Sunday, October 30, 2005

Happy Diwali!!

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Wishing everyone a happy and healthy new year!

Here are some links on Diwali and the background.

Top Diwali Books for children

Description of Diwali- Traditions, Customs and History


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Diwali at Home - Laddoos and Cookies

Growing up, Diwali did not make much sense. It was inconsistent, no one else celebrated it and it could not compare with Halloween and Christmas. Mom would make a special dinner, turn on lights around the house and have special pujas/ceremonies. Everyone would call to wish Sal Mubarak for the new year. All the jewelery would be taken from the bank and blessed - thanking Lakshmi and showing appreciation for the wealth we have. It was definitely acknowledged in our house, but not given enough encouragement I believe.

For my husband, who grew up in India, this is Christmas. Lots of traditions from special foods to lighting fire crackers to family and friends getting together. Plus per the Hindu calendar, he was born on the first day of Diwali. So, everyone always remembers his Indian birthday. (My daughter is born on Valentines' Day. The only memorable event I have for mine, June 30, is that it's the last day of the fiscal year).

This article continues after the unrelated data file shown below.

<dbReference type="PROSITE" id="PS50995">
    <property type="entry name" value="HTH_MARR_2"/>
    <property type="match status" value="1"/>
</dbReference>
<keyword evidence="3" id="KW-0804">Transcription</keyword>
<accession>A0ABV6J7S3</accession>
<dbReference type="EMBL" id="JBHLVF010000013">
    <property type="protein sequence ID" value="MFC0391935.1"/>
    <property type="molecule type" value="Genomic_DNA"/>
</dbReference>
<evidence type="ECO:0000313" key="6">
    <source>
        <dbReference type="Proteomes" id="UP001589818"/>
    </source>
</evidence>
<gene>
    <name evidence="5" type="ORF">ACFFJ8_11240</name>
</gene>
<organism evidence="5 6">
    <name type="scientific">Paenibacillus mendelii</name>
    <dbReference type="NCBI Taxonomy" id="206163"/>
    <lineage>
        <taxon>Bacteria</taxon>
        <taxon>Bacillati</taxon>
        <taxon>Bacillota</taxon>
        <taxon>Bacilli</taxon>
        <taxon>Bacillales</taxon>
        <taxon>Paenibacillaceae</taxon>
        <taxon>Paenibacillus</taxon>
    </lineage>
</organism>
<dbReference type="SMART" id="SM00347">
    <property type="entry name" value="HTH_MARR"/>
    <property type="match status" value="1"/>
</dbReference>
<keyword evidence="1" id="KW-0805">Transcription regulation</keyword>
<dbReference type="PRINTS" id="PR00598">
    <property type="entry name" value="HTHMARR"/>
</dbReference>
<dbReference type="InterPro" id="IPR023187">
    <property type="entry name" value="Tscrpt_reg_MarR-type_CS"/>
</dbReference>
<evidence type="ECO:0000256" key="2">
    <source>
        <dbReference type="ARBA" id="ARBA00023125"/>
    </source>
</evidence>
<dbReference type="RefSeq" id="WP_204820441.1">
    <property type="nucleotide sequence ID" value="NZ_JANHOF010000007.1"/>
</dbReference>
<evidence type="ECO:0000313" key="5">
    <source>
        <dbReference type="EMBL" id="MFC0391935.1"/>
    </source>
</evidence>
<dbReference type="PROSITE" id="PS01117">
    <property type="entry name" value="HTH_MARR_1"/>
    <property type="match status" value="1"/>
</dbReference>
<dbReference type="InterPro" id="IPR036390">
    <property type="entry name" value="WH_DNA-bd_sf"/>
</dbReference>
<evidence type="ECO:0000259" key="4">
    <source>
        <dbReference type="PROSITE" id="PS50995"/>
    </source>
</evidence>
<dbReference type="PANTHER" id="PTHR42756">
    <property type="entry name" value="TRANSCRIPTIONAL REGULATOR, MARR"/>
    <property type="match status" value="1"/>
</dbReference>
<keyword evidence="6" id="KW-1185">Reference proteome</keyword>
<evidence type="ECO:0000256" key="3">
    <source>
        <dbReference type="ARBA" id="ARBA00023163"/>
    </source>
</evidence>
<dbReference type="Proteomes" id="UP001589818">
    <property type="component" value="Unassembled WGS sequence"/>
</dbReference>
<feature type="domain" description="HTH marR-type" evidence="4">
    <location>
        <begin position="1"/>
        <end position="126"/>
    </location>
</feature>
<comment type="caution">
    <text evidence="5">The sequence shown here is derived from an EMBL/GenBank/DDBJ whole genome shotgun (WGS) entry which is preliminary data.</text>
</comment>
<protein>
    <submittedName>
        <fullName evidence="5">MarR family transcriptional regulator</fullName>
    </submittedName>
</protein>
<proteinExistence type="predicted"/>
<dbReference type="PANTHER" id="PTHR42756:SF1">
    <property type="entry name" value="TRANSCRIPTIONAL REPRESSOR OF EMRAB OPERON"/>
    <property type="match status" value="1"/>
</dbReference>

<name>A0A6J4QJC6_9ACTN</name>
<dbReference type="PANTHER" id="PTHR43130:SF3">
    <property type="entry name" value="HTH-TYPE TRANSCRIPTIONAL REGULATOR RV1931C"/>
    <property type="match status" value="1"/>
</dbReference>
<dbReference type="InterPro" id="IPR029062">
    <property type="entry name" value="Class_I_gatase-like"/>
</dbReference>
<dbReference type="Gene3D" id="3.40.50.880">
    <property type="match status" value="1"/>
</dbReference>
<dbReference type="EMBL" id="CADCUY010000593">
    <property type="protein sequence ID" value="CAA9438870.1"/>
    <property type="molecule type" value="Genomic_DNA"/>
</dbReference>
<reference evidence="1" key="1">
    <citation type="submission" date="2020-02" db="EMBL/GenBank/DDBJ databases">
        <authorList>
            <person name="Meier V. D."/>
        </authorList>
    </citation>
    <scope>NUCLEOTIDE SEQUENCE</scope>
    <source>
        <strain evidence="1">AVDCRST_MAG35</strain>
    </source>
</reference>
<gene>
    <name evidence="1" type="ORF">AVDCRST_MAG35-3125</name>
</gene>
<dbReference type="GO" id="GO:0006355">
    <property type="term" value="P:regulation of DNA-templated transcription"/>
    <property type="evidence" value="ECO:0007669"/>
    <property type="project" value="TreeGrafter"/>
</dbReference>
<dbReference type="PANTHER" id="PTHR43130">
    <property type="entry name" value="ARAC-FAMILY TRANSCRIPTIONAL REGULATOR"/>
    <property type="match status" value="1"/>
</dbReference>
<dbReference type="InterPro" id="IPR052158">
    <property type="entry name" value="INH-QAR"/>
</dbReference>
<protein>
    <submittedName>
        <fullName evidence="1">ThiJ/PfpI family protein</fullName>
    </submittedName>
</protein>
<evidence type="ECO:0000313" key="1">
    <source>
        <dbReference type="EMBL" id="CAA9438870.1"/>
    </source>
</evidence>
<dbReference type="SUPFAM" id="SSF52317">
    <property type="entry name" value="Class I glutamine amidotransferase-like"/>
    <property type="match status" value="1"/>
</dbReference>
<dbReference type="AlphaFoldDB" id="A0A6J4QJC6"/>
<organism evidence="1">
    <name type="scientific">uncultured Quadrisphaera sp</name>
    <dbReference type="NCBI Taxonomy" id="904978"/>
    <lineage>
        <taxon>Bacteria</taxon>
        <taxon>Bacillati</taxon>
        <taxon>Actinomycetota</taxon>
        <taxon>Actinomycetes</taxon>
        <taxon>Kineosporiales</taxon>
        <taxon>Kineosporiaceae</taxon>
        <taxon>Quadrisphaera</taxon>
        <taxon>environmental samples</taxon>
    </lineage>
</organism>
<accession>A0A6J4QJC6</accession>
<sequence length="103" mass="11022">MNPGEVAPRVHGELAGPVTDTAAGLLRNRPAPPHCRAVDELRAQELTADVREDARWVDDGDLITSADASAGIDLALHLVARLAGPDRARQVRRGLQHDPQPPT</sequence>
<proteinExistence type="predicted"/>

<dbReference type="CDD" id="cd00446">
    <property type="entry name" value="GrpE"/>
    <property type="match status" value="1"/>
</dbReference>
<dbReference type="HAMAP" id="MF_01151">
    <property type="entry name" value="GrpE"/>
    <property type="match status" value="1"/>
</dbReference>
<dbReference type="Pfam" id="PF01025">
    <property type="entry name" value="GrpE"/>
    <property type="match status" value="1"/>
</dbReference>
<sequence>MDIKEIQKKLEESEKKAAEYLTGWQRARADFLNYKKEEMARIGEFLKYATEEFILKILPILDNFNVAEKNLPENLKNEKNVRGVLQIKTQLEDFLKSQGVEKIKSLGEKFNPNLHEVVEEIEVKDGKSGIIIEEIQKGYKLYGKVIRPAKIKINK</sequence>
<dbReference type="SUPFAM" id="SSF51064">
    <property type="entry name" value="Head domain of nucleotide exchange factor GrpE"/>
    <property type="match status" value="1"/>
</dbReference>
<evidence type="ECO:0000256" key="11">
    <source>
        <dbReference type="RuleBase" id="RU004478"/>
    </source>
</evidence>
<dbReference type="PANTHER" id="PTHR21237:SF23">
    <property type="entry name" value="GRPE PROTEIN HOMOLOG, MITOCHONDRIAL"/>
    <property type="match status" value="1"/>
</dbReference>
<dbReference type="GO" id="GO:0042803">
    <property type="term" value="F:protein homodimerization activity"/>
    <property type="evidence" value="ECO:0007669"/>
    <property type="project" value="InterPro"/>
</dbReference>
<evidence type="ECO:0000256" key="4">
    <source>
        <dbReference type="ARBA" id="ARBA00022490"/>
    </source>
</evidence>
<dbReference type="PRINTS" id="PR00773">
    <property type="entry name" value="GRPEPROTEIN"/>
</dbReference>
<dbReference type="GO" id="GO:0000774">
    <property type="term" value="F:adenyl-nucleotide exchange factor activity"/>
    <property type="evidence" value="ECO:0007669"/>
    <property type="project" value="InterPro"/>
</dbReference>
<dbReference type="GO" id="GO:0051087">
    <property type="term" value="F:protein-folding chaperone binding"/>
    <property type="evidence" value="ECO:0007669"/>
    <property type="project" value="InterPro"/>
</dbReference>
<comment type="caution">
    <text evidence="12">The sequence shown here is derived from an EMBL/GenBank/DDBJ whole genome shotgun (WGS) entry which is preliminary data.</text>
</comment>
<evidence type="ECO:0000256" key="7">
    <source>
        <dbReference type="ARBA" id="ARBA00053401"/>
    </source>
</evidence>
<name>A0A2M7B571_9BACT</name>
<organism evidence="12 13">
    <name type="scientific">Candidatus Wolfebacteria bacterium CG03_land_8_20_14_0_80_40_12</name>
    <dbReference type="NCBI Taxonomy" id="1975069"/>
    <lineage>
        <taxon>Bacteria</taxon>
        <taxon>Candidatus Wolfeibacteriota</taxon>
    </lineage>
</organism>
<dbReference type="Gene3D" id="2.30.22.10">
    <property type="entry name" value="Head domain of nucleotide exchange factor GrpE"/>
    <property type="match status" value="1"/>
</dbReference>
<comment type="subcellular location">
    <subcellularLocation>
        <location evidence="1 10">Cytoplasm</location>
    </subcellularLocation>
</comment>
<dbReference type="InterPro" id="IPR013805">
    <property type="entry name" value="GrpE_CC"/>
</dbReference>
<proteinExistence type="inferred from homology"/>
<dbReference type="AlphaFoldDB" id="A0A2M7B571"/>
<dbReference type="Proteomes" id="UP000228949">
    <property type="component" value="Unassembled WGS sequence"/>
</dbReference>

Anyway, for my daughter is a different world than it was for me. Sesame Street talks about Diwali. Elementary schools have Diwali displays. Employees are taking off on Diwali as a "religious holiday". There's more awareness and pride in this holiday.

With my daughter, we're going to light candles around the house. We went to a party on Saturday and friends had sparklers and firecrackers which we lit in the yard. It was fun - and was my first time seeing firecrackers without a simultaneous radio or TV broadcast. Annika was a bit scared at first, but quickly got over her fears.

I found a book about Diwali at the library and Annika and her daddy read it together. It was great later during the firecrackers and I asked (to no one in particular) what was going on when they were trying to light a firecracker.

She said "Mom, this is just like the book. That's what they're doing," rolling her eyes and her voice in exasperation. Sorry. I missed the reading.

A few friends and I decided to join forces and prepare some homemade treats at each other's houses - chuklis, besan laddoo, karanji. To get my daughter involved, we baked toll-house chocolate chip cookies - why not?. She helped me with the tray of goodies to bring to our friends' house - laddoos, pistachio sweets with silver foil and chocolate chip cookies.

While it's important to maintain one's heritage, it's exciting to begin new traditions. That's what being American is all about, isn't it?


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